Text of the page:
Oracle 11g release 2 XE on Ubuntu 14.04

There are many, many links, threads, bugs and discussions related to this since oracle 11g installation is no longer breeze at it was the case with oracle 10g, at least on Ubuntu. This is my short, minimal list of things to do to have oracle running on Ubuntu 14.04 12.04.

Last updated 2014-05-01, install on 14.04
Last updated 2013-12-25, install on 12.04.3.

0. backup. If you have a previous oracle install backup your databases with expdp. Warn: move the dumps to a safe location since the apt-get remove –purge could delete them.

1. download the package

2. unzip it


3. convert it to a deb and install it

cd Disk1
alien --scripts oracle-xe-11.2.0-1.0.x86_64.rpm
apt-get remove --purge oracle-xe-universal #remove 10g if needed
apt-get install libaio1 #oracle needs this
dpkg -i oracle-xe_11.2.0-2_amd64.deb

(you might get a missing chkconfig error which can be ignored)
4. until now everything is simple, now the trouble begins. The main oracle problem is with the missing /dev/shm which, in 12.04 is a link to /run/shm. The fix for this is to remove the link and mount it yourself:

rm /dev/shm
mkdir /dev/shm
mount -t tmpfs shmfs -o size=2048m /dev/shm
sysctl kernel.shmmax=1073741824 #also edit /etc/sysctl.conf and set the same value to persist the change

ln -s /usr/bin/awk /bin/awk #small fix to eliminate some errors
It might also be necessary to create /var/lock/subsys if it does not exist (created by another package).

4.1 the above changes can be integrated in /etc/init.d/oracle-xe

  • change the AWK path
  • change /var/lock/subsys with /var/lock
  • add the /dev/shm lines

The diff from the old and new files looks as following:

< if [ -z "$AWK" ]; then AWK=/usr/bin/awk; fi
> if [ -z "$AWK" ]; then AWK=/bin/awk; fi
< 	touch /var/lock/listener
> 	touch /var/lock/subsys/listener
< 	touch /var/lock/oracle-xe
> 	touch /var/lock/subsys/oracle-xe
< 	if [ -L /dev/shm ]; then
< 	    rm -rf /dev/shm
< 	    mkdir /dev/shm
< 	    mount -t tmpfs shmfs -o size=2048m /dev/shm
< 	fi
< 			touch /var/lock/listener
> 			touch /var/lock/subsys/listener
< 		touch /var/lock/oracle-xe
> 		touch /var/lock/subsys/oracle-xe
<     if [ $RETVAL -eq 0 ] && rm -f /var/lock/listener
>     if [ $RETVAL -eq 0 ] && rm -f /var/lock/subsys/listener
< 	rm -f /var/lock/oracle-xe
> 	rm -f /var/lock/subsys/oracle-xe

5. run the configure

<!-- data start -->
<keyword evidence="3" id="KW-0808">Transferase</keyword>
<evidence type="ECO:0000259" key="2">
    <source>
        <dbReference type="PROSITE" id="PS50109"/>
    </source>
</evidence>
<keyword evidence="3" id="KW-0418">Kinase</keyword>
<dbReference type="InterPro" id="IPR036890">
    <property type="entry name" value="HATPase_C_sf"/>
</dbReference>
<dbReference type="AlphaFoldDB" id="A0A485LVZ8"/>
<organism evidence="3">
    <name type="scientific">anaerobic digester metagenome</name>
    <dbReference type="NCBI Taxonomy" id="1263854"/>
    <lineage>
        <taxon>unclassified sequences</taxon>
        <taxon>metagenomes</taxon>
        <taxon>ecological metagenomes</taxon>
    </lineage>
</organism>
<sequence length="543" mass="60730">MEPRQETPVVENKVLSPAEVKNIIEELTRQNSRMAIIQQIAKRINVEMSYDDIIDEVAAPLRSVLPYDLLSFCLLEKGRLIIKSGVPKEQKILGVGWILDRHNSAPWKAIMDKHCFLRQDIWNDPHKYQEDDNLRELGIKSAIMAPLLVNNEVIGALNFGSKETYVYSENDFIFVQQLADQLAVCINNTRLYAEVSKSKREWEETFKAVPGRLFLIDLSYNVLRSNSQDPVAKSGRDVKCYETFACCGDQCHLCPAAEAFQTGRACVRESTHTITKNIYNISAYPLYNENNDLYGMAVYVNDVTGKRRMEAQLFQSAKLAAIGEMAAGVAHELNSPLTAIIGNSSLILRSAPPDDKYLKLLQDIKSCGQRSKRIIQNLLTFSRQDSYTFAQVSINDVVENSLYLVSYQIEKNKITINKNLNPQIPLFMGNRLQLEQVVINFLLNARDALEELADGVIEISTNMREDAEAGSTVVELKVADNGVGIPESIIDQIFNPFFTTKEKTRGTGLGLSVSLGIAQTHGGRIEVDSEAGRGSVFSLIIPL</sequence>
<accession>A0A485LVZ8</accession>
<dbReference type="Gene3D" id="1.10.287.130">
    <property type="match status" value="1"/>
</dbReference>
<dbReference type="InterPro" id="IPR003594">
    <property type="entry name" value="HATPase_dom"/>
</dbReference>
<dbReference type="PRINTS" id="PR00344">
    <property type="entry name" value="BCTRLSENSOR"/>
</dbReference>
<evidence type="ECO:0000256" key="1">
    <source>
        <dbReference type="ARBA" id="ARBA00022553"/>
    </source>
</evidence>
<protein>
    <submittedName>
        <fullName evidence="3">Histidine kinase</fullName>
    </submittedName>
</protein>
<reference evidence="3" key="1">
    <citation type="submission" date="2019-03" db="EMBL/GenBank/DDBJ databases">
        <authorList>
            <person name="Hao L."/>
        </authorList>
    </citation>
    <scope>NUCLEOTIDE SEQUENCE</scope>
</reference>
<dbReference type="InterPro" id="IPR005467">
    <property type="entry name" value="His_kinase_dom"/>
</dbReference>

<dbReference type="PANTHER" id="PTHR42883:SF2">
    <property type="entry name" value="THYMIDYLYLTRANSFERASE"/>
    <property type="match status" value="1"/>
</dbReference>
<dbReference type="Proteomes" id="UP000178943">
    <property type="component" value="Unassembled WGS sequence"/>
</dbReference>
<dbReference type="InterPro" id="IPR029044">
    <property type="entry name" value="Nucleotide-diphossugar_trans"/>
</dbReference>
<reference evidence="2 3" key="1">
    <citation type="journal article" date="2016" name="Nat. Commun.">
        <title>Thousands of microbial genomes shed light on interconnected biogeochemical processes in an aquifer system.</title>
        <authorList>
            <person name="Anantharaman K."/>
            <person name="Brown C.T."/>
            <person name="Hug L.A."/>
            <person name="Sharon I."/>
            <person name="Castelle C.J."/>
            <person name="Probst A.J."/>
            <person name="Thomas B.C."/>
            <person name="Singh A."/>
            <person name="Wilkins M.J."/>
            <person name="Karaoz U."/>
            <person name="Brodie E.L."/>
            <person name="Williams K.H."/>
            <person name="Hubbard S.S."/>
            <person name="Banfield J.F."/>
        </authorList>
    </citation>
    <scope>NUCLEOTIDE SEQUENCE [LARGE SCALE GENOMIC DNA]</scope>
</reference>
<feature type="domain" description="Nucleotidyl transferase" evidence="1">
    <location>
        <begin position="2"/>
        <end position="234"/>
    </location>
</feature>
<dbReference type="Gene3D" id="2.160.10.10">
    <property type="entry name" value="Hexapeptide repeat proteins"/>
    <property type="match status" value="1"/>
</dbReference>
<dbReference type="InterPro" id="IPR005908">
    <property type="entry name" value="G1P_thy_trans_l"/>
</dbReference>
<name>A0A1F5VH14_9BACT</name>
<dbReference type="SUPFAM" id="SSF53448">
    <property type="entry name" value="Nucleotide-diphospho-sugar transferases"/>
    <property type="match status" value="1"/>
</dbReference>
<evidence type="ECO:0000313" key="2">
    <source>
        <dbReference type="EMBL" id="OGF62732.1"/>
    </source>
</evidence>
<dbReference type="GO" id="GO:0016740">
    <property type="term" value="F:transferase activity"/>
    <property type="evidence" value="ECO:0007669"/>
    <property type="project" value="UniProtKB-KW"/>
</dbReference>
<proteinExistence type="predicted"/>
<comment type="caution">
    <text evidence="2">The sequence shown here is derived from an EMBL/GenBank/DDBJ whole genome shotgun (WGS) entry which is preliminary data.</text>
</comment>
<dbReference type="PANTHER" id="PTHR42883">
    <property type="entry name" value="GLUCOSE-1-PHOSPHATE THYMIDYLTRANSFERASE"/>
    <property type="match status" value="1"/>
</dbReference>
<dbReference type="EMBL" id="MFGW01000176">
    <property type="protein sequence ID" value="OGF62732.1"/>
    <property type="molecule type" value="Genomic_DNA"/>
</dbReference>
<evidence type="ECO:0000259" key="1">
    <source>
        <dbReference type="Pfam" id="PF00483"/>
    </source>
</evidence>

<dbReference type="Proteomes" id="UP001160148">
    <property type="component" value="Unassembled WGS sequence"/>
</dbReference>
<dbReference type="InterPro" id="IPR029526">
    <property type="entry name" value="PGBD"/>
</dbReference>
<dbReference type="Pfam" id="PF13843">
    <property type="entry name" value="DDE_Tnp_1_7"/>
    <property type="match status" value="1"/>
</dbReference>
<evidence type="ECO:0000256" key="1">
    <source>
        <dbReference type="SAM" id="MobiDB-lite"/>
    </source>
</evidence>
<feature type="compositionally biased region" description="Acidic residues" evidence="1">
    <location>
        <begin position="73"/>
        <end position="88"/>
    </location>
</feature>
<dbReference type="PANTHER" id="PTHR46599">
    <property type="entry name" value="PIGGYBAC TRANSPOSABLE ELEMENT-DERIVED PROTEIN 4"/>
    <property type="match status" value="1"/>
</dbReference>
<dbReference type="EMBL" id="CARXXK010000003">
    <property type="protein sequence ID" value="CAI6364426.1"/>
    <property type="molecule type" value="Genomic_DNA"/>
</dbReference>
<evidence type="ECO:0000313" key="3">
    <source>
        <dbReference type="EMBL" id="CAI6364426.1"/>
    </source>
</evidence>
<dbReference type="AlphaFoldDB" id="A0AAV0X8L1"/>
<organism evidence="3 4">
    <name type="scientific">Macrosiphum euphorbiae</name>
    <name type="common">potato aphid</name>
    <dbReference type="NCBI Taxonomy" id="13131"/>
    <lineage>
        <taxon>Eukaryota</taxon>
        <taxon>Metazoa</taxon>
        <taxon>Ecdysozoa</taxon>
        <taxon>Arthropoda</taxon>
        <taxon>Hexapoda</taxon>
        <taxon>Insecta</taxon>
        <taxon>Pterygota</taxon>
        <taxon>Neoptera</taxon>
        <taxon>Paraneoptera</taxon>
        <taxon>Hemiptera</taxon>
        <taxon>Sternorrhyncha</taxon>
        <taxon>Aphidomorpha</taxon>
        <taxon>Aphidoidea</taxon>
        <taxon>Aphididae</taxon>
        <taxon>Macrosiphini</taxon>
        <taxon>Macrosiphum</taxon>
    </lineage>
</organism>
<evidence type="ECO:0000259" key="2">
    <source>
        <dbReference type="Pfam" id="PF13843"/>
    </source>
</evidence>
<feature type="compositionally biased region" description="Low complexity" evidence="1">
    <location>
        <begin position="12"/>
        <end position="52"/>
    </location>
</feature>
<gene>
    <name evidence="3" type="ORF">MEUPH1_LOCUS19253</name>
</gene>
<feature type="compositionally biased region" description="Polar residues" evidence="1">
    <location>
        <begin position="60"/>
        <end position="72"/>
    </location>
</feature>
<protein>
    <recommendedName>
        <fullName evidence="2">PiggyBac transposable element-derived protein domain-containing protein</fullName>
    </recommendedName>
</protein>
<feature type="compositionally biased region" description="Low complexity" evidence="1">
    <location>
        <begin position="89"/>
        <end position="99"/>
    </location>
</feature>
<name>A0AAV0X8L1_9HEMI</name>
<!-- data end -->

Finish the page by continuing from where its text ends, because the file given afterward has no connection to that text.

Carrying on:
/etc/init.d/oracle-xe configure

There will be some errors but the process will succeed finally.

Thats it. Oracle will now run and no more:

ORA-27101: shared memory realm does not exist

Before restarting the machine add the /dev/shm related lines from point 4 to /etc/init.d/oracle-xe in the start function somewhere around line 555.

6. If you are used to apex and don’t know what an workspace is you first need to access: http://localhost:9090/apex/apex_admin and use admin/[password provided to configure script] to login

7. Env vars for oracle are:

export ORACLE_HOME=/u01/app/oracle/product/11.2.0/xe/ #you should know already that the last / is very important

8. If you get an:

UDI-01034: operation generated ORACLE error 1034
ORA-01034: ORACLE not available
ORA-27101: shared memory realm does not exist
Linux-x86_64 Error: 2: No such file or directory
UDI-00003: all allowable logon attempts failed

for impdb note that this is due to the fact that impdp no longer uses the ORACLE_SID variable. To fix just use for instance:

impdp system@XE/blabla

… instead of

impdp system/blabla ...

9. links:

7 Responses

  1. really helped! thank you!

  2. Worked like a charm. Thanks.

  3. Eduardo Rebouças

    You saved my day. Thanks.

  4. It worked in Ubuntu 14.04 also.
    Thanks: really useful and straightforward.

  5. Great!

    One of the best step-by-step procedure which I have come across, works like a charm!


    Thanks much!

  6. Thanks. Great and very helpful post.

    One thing

    Under 4.1, looking at the diff file, did you mean &lt or &gt ?

    I thought it should be

    > if [ -L /dev/shm ]; then
    > rm -rf /dev/shm
    > mkdir /dev/shm
    > mount -t tmpfs shmfs -o size=2048m /dev/shm
    > fi

    instead of

    < if [ -L /dev/shm ]; then
    < rm -rf /dev/shm
    < mkdir /dev/shm
    < mount -t tmpfs shmfs -o size=2048m /dev/shm
    < fi

  7. Great post, thanks! Worked for me on Ubuntu 14.04. Saved me so much time!

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